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Beyond the Headlines Part 1: Indigenous Participation in the Regulated Utility Sector

Reading Time 7 minute read


Energy Bulletin

While stories involving Indigenous opposition to large energy projects have made the headlines in recent years, in practice, Indigenous participation in the energy sector has become increasingly prevalent – leading to new opportunities for Indigenous communities, proponents and utilities, and potentially fundamentally altering the role of traditional provincial energy regulators. It is this relatively untold story that is the dominant narrative on the ground.

This bulletin, the first in a two-part series, provides an overview of Indigenous ownership of, and investments in, Canada’s energy infrastructure and explores the potential shift in utilities regulation that will result from the growth of Indigenous ownership and participation in Canada’s changing energy landscape.

Indigenous Ownership – A Growing Trend

Indigenous peoples are increasingly pursuing business alliances with the private sector in order to take a more active role in the development of their territories. The stability of income streams from energy projects such as run-of-river hydro, wind and solar generation, electricity storage, pipelines and transmission infrastructure have attracted investments from Indigenous communities seeking equity participation in major projects. These equity ownership arrangements have taken a number of forms, such as:

  • In 2019, seven Indigenous communities purchased a combined 40 percent equity ownership stake in Alberta PowerLine.
  • In 2020, six Indigenous communities invested $93 million in the Cascade Power Project near Edson, Alberta.
  • Indigenous-led groups are also committed to pursuing ownership of the Trans Mountain pipeline.

Indigenous equity ownership differs from traditional approaches to Indigenous participation (e.g., direct benefits and revenue sharing arrangements under impact benefits agreements) as it more directly connects Indigenous interests with project outcomes over the long-term. While impact benefit agreements and other traditional forms of structuring Indigenous participation in projects continue to play an essential role in mitigating regulatory uncertainty, equity ownership can provide additional benefits. Ultimately, equity ownership supports economic reconciliation, laying the foundation for shared economic prosperity that is increasingly sought after by corporations to meet their own environmental, social and governance (ESG) priorities.

While recognizing that Indigenous peoples are not a homogeneous group, meaningful equity ownership can provide a number of benefits to Indigenous communities, including:

  • Shifting away from a passive participation model to one that drives active involvement in project decision-making, including the integration and exchange of Indigenous knowledge and values;
  • Generating long-term stable revenue opportunities that enhance overall economic stability;
  • Building community capacity through corporate and managerial employment and training opportunities; and
  • Creating economic opportunities for future generations.

At the same time, efforts to create Indigenous equity ownership opportunities face statutory, structural and taxation requirements that demand careful thought and planning. Negotiating such partnerships requires an understanding of project governance and decision-making,  commercial structuring options, how to access capital to backstop the equity participation, and mechanisms to ensure a clear allocation of financial risk. The conversation on risk allocation is an especially important building block for successful equity participation by Indigenous communities, as each project has its own specific risk profile and each Indigenous community has unique circumstances that affect its appetite to assume commercial risk. Indigenous communities need to clearly understand such risks in the context of their desire for dependable revenue over time.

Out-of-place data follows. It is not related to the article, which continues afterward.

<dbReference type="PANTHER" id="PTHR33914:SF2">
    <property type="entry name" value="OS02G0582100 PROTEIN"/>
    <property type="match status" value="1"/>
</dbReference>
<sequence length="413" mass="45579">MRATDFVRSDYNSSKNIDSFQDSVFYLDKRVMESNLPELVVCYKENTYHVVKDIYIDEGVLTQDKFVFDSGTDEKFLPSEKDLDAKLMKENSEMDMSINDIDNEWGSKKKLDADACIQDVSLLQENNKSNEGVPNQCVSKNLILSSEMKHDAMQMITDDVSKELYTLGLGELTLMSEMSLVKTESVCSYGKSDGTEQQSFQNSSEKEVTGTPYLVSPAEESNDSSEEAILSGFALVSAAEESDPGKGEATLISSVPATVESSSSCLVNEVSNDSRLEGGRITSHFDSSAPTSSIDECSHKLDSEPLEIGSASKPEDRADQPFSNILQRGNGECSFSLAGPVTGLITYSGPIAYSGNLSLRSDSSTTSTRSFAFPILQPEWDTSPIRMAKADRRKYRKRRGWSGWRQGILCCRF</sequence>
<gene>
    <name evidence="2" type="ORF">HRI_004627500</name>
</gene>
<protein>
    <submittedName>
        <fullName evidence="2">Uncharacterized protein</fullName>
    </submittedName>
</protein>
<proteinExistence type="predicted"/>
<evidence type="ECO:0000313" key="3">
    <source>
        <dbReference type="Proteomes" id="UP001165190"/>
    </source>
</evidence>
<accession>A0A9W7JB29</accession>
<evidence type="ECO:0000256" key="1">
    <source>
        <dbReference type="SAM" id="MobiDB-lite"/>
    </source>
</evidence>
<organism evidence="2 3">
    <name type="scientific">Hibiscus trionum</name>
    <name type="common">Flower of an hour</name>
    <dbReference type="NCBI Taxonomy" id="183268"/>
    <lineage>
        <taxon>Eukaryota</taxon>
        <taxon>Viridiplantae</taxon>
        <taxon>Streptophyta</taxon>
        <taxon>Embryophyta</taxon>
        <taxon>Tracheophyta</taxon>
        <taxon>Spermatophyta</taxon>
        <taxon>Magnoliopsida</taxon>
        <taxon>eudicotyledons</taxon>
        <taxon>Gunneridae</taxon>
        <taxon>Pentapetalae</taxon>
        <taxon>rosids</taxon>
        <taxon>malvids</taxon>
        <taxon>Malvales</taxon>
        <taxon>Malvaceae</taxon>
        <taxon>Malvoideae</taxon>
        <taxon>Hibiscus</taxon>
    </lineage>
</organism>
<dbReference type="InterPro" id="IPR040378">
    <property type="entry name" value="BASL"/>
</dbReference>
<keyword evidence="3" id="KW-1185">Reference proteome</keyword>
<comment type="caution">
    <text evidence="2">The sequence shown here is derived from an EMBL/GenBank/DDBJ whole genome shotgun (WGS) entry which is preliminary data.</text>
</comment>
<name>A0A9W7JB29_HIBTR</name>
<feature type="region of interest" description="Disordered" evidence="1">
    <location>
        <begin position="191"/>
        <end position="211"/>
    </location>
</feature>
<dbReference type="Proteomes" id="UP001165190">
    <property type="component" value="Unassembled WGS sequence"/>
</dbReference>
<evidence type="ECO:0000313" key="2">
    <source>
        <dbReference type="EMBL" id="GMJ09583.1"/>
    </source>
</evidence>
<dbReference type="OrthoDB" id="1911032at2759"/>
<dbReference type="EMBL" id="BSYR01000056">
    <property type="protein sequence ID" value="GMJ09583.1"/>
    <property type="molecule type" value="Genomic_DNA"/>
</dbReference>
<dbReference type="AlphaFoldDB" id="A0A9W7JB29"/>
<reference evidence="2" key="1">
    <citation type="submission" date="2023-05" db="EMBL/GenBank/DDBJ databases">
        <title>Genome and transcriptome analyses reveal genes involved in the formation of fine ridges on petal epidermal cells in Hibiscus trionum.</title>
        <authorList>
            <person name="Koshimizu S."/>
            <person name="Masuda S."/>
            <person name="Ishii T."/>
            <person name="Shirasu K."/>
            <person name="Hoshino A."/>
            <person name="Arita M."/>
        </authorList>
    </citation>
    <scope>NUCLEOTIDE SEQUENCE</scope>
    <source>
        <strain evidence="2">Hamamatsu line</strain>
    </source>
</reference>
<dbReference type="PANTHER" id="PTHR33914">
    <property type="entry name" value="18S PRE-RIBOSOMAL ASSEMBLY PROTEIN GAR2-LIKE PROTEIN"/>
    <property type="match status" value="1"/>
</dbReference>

In Part II in this bulletin series, we will explore some of the solutions that Indigenous and industry partners have adopted to address these challenges, as well as the emergence of government-backed funding opportunities in different jurisdictions that have made it easier for Indigenous communities to benefit from ownership opportunities.

The recent increase in Indigenous equity ownership demonstrates a desire to align the interests of energy project proponents and Indigenous communities in a way that goes far beyond consultation alone. While barriers remain, Indigenous equity ownership opportunities in the energy sector will continue to grow in the coming years, creating new pressures on utilities and utilities regulators in Canada.

Indigenous Self-Regulation and Other Shifts in the Regulatory Landscape

The growing trend of Indigenous communities becoming owners and part-owners of energy sector projects has raised important questions for utilities regulators, including the prospect of Indigenous-led oversight in the energy sector. In particular, there are demands from some Indigenous groups for the differentiated regulation of Indigenous utilities, which could see utilities that would otherwise fall within the jurisdiction of a provincial utilities regulator instead becoming self-regulating, overseen by a representative organization, or regulated by an Indigenous utilities commission.